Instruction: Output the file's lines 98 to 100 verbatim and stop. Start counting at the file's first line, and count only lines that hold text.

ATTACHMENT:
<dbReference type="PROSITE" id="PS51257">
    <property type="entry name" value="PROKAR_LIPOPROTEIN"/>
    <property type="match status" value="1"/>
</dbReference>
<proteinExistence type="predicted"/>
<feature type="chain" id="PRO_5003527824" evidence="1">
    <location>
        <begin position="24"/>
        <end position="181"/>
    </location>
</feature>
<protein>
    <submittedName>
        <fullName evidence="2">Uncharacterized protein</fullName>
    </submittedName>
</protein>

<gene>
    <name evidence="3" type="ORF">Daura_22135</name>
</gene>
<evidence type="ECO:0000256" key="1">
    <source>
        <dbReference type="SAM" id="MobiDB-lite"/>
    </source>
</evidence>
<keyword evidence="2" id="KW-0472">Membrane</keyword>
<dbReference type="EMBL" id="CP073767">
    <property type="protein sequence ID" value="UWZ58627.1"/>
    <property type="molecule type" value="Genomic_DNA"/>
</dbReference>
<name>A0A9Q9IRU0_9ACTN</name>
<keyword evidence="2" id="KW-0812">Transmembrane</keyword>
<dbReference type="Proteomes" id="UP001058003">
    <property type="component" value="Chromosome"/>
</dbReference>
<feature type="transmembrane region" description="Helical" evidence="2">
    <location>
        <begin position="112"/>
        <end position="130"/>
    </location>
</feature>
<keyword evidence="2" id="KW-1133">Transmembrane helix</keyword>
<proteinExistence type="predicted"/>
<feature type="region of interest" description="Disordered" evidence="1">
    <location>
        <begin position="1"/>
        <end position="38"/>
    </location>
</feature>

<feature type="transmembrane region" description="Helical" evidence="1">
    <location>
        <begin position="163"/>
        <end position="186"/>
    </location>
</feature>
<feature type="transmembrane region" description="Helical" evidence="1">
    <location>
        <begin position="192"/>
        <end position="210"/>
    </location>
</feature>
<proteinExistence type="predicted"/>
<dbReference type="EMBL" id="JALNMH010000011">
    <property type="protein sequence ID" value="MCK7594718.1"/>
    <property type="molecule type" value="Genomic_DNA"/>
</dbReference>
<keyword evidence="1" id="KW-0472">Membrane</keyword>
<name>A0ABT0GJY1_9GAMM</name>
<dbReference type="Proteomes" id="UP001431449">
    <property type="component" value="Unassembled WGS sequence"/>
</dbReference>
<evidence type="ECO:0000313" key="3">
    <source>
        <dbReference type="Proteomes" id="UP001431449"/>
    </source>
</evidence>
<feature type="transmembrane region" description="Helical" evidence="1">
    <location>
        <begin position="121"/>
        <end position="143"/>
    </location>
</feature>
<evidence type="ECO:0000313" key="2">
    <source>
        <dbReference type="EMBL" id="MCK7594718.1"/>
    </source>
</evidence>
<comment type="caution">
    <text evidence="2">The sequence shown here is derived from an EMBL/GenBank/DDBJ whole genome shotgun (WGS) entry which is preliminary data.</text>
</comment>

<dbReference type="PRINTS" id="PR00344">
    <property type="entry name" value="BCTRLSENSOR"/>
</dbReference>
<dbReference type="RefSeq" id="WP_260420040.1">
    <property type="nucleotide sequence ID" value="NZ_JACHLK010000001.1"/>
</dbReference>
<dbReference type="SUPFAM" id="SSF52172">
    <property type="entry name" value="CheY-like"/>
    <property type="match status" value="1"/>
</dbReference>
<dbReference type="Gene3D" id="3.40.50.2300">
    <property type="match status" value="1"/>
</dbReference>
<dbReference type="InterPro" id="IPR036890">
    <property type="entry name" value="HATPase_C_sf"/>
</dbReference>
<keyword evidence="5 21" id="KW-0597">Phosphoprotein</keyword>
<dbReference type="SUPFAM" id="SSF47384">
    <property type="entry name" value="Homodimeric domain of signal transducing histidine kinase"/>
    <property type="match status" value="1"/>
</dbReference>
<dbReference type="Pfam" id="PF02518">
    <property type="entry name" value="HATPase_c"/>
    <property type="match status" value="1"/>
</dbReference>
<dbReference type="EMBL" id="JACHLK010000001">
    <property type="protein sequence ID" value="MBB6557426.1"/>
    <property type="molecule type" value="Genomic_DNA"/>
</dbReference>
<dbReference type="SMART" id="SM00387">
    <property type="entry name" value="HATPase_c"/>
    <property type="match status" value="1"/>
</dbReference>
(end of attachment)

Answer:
    <property type="match status" value="1"/>
</dbReference>
<dbReference type="Gene3D" id="3.40.50.2300">